“Ay, it’s an unco place, the Bass”
When I first moved to Scotland, over four years ago, we chose to find a place to live in one of the small coastal fishing villages of the East Neuk. Close enough to St Andrews for a short (and amazingly beautiful) commute each day, but far enough away to escape both St Andrews rents and the “Bubble,” the Neuk has been my home since. I still remember the first bright morning when I arrived, blearied-eyed from a trans-Atlantic flight, soaking in all of the amazing scenery on the drive from Edinburgh, and, after rounding the bend near Upper Largo, being completely enthralled with the sight of the three most identifiable landmarks of the eastern Firth of Forth: North Berwick Law, the Bass Rock, and the Isle of May. All of these are prominent on any clear day from the northern coast of the Firth, but the Bass Rock is incredible; it sits out in the water like a giant lump of clay, some days almost a looming, monolithic shadow over the coast of East Lothian, other days glowing in the golden sunset like a red-hot coal, and at other times frosted over (with gannet guano) like a giant doughnut in the water. It is an amazing geological site, and the sight of it welcomes me back home to the Neuk every time I crest the hill from St Andrews.
So, it is with just a bit of personal motivation that I decided to choose one of the few pieces of fiction which sets some of its action on the Bass Rock: Robert Louis Stevenson’s Catriona (1893). Like most boys of a certain age, I remember eagerly reading Stevenson’s Treasure Island and Dr Jekyll and Mr Hyde over and over again; however, I have never had the chance or the excuse to try out his works of historical fiction. And so, I resolved to read for this blog a double-header, because one can’t really just read Catriona without having read the first (and truly only) adventure of David Balfour in Kidnapped (1886).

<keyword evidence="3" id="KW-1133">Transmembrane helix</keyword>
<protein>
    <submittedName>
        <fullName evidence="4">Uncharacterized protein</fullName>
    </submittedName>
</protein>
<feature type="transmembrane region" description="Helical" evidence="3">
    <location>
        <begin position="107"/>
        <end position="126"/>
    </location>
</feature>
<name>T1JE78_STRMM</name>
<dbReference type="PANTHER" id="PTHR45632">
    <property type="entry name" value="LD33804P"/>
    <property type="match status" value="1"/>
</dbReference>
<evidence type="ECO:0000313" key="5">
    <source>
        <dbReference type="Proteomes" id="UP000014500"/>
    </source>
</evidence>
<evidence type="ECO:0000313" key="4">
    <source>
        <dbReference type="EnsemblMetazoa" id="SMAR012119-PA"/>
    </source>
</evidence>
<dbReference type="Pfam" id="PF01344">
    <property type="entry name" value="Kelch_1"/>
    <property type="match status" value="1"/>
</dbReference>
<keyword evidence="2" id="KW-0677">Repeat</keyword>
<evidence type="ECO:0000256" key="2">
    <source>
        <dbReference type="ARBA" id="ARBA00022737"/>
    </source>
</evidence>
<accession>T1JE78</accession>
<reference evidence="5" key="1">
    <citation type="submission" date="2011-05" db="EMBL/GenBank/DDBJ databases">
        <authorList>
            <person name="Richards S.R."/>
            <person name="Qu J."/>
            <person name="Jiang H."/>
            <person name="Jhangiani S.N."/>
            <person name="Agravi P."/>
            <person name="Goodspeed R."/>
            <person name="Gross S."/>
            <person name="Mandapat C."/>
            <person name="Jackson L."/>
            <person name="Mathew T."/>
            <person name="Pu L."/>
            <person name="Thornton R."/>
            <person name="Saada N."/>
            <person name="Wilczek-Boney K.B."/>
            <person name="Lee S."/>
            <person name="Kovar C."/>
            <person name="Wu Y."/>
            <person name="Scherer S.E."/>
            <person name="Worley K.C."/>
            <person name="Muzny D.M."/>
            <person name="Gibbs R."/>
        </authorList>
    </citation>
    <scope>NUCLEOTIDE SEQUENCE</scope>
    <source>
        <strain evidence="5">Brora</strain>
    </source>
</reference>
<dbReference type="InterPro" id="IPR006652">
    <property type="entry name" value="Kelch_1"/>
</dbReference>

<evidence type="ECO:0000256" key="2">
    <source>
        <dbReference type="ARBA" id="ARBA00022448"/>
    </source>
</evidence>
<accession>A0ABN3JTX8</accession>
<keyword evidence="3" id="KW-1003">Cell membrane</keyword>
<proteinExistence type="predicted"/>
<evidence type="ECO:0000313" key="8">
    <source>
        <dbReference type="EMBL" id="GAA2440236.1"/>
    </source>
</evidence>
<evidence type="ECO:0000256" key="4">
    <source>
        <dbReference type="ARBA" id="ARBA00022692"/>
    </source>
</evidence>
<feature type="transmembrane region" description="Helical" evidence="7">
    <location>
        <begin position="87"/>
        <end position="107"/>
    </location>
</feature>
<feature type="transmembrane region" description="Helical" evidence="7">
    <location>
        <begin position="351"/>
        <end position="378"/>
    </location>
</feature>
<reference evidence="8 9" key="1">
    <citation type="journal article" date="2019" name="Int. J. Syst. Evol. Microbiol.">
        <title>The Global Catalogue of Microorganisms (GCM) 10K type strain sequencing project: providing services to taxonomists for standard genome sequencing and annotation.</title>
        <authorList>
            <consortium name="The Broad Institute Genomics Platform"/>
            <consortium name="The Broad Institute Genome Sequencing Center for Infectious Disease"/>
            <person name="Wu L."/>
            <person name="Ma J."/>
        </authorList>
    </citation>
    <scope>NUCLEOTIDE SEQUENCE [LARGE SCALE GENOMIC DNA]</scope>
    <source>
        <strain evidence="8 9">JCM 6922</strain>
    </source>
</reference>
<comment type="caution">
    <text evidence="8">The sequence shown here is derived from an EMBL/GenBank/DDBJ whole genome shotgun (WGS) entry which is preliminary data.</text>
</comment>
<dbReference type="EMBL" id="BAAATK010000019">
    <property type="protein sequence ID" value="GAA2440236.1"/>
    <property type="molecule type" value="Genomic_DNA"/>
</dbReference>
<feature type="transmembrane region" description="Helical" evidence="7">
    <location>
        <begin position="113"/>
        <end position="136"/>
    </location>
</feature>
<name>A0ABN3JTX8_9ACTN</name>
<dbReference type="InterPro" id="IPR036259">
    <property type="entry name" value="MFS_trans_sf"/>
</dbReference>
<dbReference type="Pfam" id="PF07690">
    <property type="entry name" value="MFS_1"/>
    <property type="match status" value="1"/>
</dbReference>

In hindsight, I would have much rather just read Kidnapped than both it and its rather tedious sequel. Kidnapped was an incredible page-turner, full of bloody sword battles, shipwrecks, constant pursuit, and unlikely companionship. I’ve read contemporary descriptions of Kidnapped which describe it as a “potboiler” which is just right; in fact Kidnapped reminded me at times of James Fenimore Cooper’s Last of the Mohicans (unlikely companions, flight across unknown lands, political intrigue, strange languages &c.). What I most enjoyed was the on-the-road relationship that develops between David Balfour and Alan Breck Stewart; not always a pleasant companionship, but an honest reflection of the toil and stress of being on the run, in an unknown and harsh place, where you can’t understand the people, with a decent and succinct ending to wrap it all up.